Stricter con­flict- of-in­ter­est guide­lines set for politi­cians

China Daily (Hong Kong) - - FRONT PAGE - By KAHON CHAN in HK kahon@chi­nadai­lyhk.com

Po­lit­i­cally ap­pointed se­nior of­fi­cials will face stricter reg­u­la­tions on po­ten­tial con­flict of in­ter­ests af­ter the govern­ment re­leased a new set of guide­lines that broadly define “pri­vate in­ter­ests” on Wed­nes­day.

The 11-page plan, posted on the web­site of the Chief Ex­ec­u­tive’s Of­fice on Aug 1 to com­ple­ment the Code for Off icials Un­der the Po­lit­i­cal Ap­point­ment Sys­tem, cov­ers in­ter­ests of the of­fi­cial’s per­sonal friends and “groups of peo­ple with whom he has so­cial ties”.

The doc­u­ment out­lines con­di­tions for the Chief Ex­ec­u­tive (CE) and the of­fi­cials to de­ter­mine what sit­u­a­tion may con­sti­tute a con­flict of in­ter­est for a po­lit­i­cally ap­pointed of­fi­cial (PAO) and how to pre­vent prac­ti­cal or per­ceived prob­lems.

Mem­bers of the po­lit­i­cal team will re­port to the CE or their su­per­vis­ing prin­ci­pal offi- cial if a PAO’s “pri­vate in­ter­ests” com­pete or con­flict with the “in­ter­ests of the govern­ment” or the of­fi­cial du­ties of the PAO.

Once the case of po­ten­tial con­flict of in­ter­est is es­tab­lished, the CE will de­cide what ac­tion should be taken, such as re­liev­ing the PAO from the task that may cre­ate the con­flict or re­quir­ing the PAO to di­vest him­self of all or any of the in­ter­ests.

It was the def­i­ni­tion of “pri­vate in­ter­ests” that raised eye­brows on Wed­nes­day – it is stated as those that “go be­yond pe­cu­niary in­ter­ests” and in­cludes “cir­cum­stances in which a tie of kin­ship or friend­ship, or some other as­so­ci­a­tion or loy­alty” is in­volved.

Apart from the PAO’s own in­ter­ests, he also has to look into in­ter­ests held by “fam­ily or other re­la­tions”, “per­sonal friends”, “clubs and as­so­ci­a­tions” to which he/she be­longs, “any other groups of peo­ple with whom he/she has per­sonal or so­cial ties” or “any per­son to whom he/she owes a fa­vor or is ob­li­gated in any way”.

The prac­ti­cal­ity of th­ese def­i­ni­tions raised ques­tions from law­mak­ers. Wong Kwok-hing of the Hong Kong Fed­er­a­tion of Trade Unions said the def­i­ni­tion has gone too far and doubted if so­cial ties made be­fore adult­hood are also cov­ered.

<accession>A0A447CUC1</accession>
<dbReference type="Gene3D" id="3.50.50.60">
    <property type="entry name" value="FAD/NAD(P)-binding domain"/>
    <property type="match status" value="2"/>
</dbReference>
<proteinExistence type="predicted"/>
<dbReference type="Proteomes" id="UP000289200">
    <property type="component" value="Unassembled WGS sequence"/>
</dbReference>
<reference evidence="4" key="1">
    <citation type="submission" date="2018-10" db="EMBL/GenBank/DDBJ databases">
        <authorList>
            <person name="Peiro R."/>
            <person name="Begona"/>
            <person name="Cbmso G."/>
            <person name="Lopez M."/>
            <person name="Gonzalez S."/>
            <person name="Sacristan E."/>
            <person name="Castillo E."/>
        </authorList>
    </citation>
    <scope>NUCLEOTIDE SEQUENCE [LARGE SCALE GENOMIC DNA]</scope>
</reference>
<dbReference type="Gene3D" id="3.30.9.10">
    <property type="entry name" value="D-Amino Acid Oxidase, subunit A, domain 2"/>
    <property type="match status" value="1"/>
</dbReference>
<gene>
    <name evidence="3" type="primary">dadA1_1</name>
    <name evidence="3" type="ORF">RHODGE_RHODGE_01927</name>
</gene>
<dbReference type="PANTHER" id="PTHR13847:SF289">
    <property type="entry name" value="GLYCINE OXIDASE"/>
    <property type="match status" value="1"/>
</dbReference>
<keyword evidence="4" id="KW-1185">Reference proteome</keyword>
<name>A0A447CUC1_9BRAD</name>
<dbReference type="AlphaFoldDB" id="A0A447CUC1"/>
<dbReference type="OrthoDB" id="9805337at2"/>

Jef­frey Lam Kin-fung of the Busi­ness and Pro­fes­sion­als Al­liance for Hong Kong, who also serves on the Ex­ec­u­tive Coun­cil (ExCo), said friends that meet fre­quently do not nec­es­sar­ily talk about per­sonal as­sets. “It might be very hard to know if there is a con­flict of in­ter­est,” he said.

While for­mer civil ser­vice sec­re­tary, Joseph Wong Wing­ping, de­scribed the guide­lines as a sign of progress, he ad­vised the ad­min­is­tra­tion to im­prove trans­parency in light of the re­cent po­lit­i­cal storm sur­round­ing de­vel­op­ment chief Paul Chan Mo-po.

Chan’s wife had held in­ter­ests in three plots that are to be ac­quired by the govern­ment for a new town de­vel­op­ment. He made an oral dis­clo­sure to the CE in Oc­to­ber last year.

Had the guide­lines been en­forced by then, both Chan’s re­port and the CE’s “man­age­ment ac­tions” would have to be recorded “prop­erly”. But the new doc­u­ment ap­par­ently does not man­date pub­li­ca­tion of th­ese records.

Th­ese new rules are made in re­sponse to rec­om­men­da­tions made by the In­de­pen­dent Re­view Com­mit­tee for the Preven­tion and Han­dling of Po­ten­tial Con­flicts of In­ter­est. The com­mit­tee only sug­gested re­veal­ing a con­flict of in­ter­est to the pub­lic if the PAO is with­drawn from the de­ci­sion­mak­ing process.

A spokesman of the Con­sti­tu­tional and Main­land Af­fairs Bureau said in a state­ment that the guide­lines posted last week were only part of a se­ries of work to im­ple­ment rec­om­men­da­tions made by the com­mit­tee in May 2012.

He also ex­plained ref­er­ence was made to ex­ist­ing guide­lines for the civil ser­vice when the broad cri­te­ria were adopted for “pri­vate in­ter­ests”.

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